Moreover, even if an employer establishes a "bona fide factor" to justify a gender pay difference, an employee can still prevail under the new law by showing that: (a) the bona fide factor has a disparate impact on one sex; (b) alternative employment practices exist that would serve the same business purpose and not produce the pay differential; and (c) the employer refused to adopt the alternative practice. The lack of clarity over what will be considered a "bona fide factor" will undoubtedly result in a wave of litigation.
Second, the Pay Equity Act gives employees the right to openly inquire about, disclose and discuss their wages. Employers cannot prohibit these conversations. Rather, the employer may only establish and distribute a written policy containing "reasonable workplace and workday limitations on the time, place and manner" for pay discussions. The law states that an example of a reasonable limitation would be a rule that an employee may not disclose a co-worker’s pay without the co-worker’s permission. The law contains some recognition that certain employees must still maintain confidentiality of pay information: an employer may prohibit an employee with access to other employees’ pay information as part of their job from disseminating that information to others who do not have the same access.
This right to openly discuss pay is new to New York law, but it is consistent with the National Labor Relations Board’s position that an employee’s right to openly discuss wages is protected by the National Labor Relations Act.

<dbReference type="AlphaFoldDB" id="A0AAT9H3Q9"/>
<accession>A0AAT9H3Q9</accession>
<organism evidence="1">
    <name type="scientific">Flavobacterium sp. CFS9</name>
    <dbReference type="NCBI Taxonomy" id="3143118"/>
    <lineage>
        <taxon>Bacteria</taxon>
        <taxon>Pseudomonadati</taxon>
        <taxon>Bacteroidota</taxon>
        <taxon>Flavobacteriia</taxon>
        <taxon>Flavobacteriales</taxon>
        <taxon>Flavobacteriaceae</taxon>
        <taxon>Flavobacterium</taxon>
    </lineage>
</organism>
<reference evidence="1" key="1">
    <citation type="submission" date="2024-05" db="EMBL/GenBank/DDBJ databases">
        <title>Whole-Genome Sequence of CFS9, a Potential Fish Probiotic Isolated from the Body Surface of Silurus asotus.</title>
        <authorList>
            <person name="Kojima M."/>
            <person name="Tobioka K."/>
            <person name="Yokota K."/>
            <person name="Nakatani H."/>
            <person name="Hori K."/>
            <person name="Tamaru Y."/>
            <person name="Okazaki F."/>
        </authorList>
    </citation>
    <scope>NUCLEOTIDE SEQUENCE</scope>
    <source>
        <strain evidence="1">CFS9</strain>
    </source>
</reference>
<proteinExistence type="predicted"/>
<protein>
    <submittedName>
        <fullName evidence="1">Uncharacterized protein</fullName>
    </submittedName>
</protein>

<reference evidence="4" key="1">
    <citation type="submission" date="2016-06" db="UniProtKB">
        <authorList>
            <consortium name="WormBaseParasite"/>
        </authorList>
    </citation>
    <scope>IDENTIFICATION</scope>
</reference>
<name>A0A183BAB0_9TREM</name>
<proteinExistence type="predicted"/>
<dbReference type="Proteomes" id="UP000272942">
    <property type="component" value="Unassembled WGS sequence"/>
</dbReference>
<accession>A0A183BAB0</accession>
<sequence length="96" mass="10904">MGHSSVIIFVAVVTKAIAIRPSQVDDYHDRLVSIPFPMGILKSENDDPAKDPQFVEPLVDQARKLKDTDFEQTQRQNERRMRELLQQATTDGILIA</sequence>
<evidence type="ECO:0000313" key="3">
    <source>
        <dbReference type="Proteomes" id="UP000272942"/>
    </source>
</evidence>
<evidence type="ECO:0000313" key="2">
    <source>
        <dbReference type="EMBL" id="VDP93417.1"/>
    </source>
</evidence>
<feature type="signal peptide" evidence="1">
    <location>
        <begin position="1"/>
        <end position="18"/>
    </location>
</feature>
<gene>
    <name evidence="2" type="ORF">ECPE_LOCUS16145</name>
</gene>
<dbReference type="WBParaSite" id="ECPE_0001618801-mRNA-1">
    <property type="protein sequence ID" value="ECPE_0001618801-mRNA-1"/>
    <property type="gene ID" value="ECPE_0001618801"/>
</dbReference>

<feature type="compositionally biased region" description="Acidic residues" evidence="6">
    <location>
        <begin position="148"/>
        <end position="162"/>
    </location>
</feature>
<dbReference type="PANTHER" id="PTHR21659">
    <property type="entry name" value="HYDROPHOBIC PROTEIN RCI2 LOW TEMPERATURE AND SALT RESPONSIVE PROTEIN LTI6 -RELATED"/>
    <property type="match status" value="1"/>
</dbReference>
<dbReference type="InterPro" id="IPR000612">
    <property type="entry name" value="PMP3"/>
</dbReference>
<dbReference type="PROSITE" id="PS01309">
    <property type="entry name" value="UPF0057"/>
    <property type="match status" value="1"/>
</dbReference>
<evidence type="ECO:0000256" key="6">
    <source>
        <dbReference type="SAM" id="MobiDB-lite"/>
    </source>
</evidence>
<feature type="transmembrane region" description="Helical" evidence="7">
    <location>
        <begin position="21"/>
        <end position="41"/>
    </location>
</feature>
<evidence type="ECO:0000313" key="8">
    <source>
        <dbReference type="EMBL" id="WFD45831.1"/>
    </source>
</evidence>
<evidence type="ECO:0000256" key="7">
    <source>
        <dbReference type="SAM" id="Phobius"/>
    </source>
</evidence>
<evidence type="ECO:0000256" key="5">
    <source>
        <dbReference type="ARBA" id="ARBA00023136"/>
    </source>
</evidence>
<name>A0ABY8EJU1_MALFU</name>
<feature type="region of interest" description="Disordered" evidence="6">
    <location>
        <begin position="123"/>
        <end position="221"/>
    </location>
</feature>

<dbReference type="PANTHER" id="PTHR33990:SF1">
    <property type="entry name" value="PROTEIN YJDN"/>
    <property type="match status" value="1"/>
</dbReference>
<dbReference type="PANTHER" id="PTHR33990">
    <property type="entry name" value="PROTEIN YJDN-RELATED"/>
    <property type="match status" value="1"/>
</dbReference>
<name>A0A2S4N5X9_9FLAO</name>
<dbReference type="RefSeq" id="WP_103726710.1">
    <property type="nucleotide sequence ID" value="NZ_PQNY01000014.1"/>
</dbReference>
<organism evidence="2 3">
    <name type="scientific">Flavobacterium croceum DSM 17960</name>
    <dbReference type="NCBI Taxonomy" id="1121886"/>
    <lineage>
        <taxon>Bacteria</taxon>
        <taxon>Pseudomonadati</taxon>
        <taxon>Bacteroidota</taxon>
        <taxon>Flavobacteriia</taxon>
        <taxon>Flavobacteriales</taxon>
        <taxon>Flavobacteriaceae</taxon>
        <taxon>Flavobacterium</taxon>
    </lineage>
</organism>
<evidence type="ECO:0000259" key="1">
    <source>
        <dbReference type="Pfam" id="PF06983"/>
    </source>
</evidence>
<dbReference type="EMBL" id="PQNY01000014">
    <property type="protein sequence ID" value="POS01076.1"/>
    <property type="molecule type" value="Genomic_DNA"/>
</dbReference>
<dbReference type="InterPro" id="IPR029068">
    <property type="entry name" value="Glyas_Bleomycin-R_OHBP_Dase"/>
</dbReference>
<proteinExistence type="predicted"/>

Third, the law contains dramatically higher penalties than other state employment discrimination and wage/hour laws. Employers who are found to have willfully violated the Equal Pay Act are subject to liquidated damages in the amount of 300% of the wages owed. In other words, in addition to making the employee whole for any unlawful difference in pay, there is an additional potential penalty of three times those wages. Other provisions of the New York Labor Law provide for liquidated damages of "only" 100%.
As stated above, the law takes effect on January 19, 2016. Therefore, employers should act quickly to evaluate any potential exposure. Now is the time to review pay rates to ensure any gender differences can be justified based on the factors in the statute. Consider whether these factors are job-related and consistent with business necessity. Additionally, employers should review their written policies, particularly confidentiality policies, to ensure they do not contain restrictions on the right to share or discuss compensation information, and revise as necessary. Similarly, supervisors should be made aware that they may not prohibit conversations about pay. Finally, consider the pros and cons of adopting a new policy setting reasonable limits on the time, place and manner of pay discussions.